For the sake of archivization, we need to put aside our judgmental attitudes and feelings of superiority and accept different aspects of life as they are. Only then can we acknowledge genuine archives in the world.
Manoff says, “Many researchers have made the case that archives are not neutral or innocent.” Yet with the abundance of archives and the different methods of archivization, this seems like a huge generalization. Personally, I love reality TV. I know many “reality” shows are scripted and fake, but then there are some that are actually real. For example, “Big Brother,” which has been on every summer for thirteen years, is a show that takes thirteen people and puts them in a house that is monitored by hundreds of cameras and microphones for ninety days. Contestants are evicted each week and, while in the house, they have no contact to the outside world. There is a “live feed” that plays on the Internet 24/7. While I understand that the isolation may hinder this show from being an accurate archive of the world we live in, I believe that the psychological component and demonstration human behavior is documented without bias.
The first week or so, the contestants may be more reserved, but it is impossible to put on an act all day every day for three months. There is a lot of controversy that comes with the show, which, to me, only proves its neutrality. For example, on the live feed this year, people have been outraged at the abundance of racist remarks and the jovial mention of child pornography by some contestants. Not until the contestants leave the house do they know that the comment they said to their friend at 2 am has caused people across the country to react. So, while I agree that shows like the “Real Housewives” do not accurately portray housewives in different cities across the United States, I think that innocence and neutrality may still be maintained in some of our archives.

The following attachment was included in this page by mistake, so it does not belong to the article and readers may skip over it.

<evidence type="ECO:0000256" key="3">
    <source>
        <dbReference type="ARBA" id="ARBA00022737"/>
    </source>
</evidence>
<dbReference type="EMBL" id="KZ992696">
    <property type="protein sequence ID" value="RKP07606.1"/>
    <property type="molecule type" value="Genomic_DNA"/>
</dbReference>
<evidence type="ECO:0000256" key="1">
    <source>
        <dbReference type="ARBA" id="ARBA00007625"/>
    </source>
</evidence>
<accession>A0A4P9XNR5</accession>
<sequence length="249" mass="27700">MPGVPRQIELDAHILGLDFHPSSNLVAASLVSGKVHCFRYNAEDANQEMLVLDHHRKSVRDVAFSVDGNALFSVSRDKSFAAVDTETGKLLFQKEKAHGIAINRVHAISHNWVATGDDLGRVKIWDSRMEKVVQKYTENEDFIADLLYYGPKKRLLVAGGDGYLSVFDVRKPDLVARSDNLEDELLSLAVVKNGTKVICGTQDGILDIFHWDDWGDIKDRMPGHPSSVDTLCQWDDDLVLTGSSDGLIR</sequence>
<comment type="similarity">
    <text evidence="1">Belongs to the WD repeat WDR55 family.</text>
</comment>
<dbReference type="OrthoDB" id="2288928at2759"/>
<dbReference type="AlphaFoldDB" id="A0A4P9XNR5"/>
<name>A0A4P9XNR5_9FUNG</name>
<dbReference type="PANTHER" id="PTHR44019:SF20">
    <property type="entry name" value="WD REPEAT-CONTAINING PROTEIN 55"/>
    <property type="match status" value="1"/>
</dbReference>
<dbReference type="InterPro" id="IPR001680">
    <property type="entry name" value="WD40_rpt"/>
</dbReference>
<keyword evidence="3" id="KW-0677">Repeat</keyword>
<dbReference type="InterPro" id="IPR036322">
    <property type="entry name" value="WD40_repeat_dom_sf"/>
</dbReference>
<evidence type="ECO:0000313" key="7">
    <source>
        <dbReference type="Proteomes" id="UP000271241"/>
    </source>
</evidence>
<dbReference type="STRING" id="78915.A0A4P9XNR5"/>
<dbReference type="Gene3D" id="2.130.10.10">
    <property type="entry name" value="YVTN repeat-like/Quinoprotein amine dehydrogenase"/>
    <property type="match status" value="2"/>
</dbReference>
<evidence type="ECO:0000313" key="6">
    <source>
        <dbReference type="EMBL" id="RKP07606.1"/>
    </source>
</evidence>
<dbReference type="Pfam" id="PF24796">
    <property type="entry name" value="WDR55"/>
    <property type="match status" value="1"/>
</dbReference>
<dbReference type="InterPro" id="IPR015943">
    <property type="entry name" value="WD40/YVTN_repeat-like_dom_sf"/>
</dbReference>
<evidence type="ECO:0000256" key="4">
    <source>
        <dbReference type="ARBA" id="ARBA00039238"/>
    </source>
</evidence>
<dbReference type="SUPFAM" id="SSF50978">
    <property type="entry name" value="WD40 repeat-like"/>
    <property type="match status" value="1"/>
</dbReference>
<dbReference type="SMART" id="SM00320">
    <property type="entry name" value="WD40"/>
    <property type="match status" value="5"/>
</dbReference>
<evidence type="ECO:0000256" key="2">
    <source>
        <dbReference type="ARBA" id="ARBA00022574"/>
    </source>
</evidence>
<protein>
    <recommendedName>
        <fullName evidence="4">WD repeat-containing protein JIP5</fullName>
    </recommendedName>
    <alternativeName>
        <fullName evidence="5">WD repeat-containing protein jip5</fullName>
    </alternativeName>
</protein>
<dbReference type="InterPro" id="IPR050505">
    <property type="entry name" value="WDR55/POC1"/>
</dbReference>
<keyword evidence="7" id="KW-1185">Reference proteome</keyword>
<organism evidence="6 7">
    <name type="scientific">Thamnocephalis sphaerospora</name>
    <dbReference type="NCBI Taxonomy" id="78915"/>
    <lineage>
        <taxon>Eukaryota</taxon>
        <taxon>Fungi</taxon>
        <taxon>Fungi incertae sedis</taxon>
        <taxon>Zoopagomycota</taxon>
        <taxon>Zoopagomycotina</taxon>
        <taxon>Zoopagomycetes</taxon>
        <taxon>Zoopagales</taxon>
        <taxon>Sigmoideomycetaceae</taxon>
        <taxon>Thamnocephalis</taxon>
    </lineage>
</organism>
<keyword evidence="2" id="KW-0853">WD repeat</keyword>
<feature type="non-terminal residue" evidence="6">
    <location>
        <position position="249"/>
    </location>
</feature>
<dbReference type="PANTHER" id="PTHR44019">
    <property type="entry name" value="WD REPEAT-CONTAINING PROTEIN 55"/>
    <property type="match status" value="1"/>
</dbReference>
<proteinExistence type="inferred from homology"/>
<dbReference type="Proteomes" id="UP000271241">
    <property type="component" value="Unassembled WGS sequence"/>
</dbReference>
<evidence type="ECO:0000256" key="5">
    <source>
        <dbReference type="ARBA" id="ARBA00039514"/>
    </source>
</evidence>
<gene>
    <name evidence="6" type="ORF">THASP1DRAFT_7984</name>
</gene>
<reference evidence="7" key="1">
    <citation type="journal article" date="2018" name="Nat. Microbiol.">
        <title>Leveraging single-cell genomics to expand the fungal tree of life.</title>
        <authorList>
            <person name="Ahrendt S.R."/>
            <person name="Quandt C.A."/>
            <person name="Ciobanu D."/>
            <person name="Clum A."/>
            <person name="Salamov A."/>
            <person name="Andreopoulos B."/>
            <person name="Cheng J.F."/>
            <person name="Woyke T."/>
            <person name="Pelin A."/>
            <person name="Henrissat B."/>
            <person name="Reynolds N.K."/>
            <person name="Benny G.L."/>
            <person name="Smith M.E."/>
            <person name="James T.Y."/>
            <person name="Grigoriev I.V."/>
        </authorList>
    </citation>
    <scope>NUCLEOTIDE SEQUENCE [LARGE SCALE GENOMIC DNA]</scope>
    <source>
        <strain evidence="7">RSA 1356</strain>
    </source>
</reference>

Halberstam, on the other hand, seems to understand the fact that while shows like Big Brother focus on crazy people competing for crazy prizes, that’s just the world we live in. Despite the ridiculousness of the situation, this is our world. I recently heard that the word “selfie” is now in the Dictionary. When I heard this, I just laughed and moved on. However, this supports Halberstam’s argument. Selfies may be something to laugh at and mock, yet they are a big enough part of our culture that scholars now define them. Whether we like it or not, selfies are archives. Halberstam seems to draw upon this point while defining eccentric and subjugated knowledge. She says, “We must validate different kind of concepts and move to different archives… Rather then just saying that subjugated knowledge is knowledge that has been suppressed… we need to understand subjugated knowledge as a form of thinking that has been suppressed. It is a set of topics that have become unimaginable as scholarly topics.” While we may not watch Big Brother or learn how to take selfies in school, these are legitimate forms of archivization and, thus, knowledge that we must accept.
So think about it, are shows and pictures that we roll our eyes at what is defining our generation? Will these aspects of our lives be looked back on in years to come like we reflect on Woodstock and Elvis (both of which were controversial in the past but cherished today), or will we just be laughed at? Are we making meaningless archives, or are we just expressing ourselves, and archiving our lives, in ways not used before?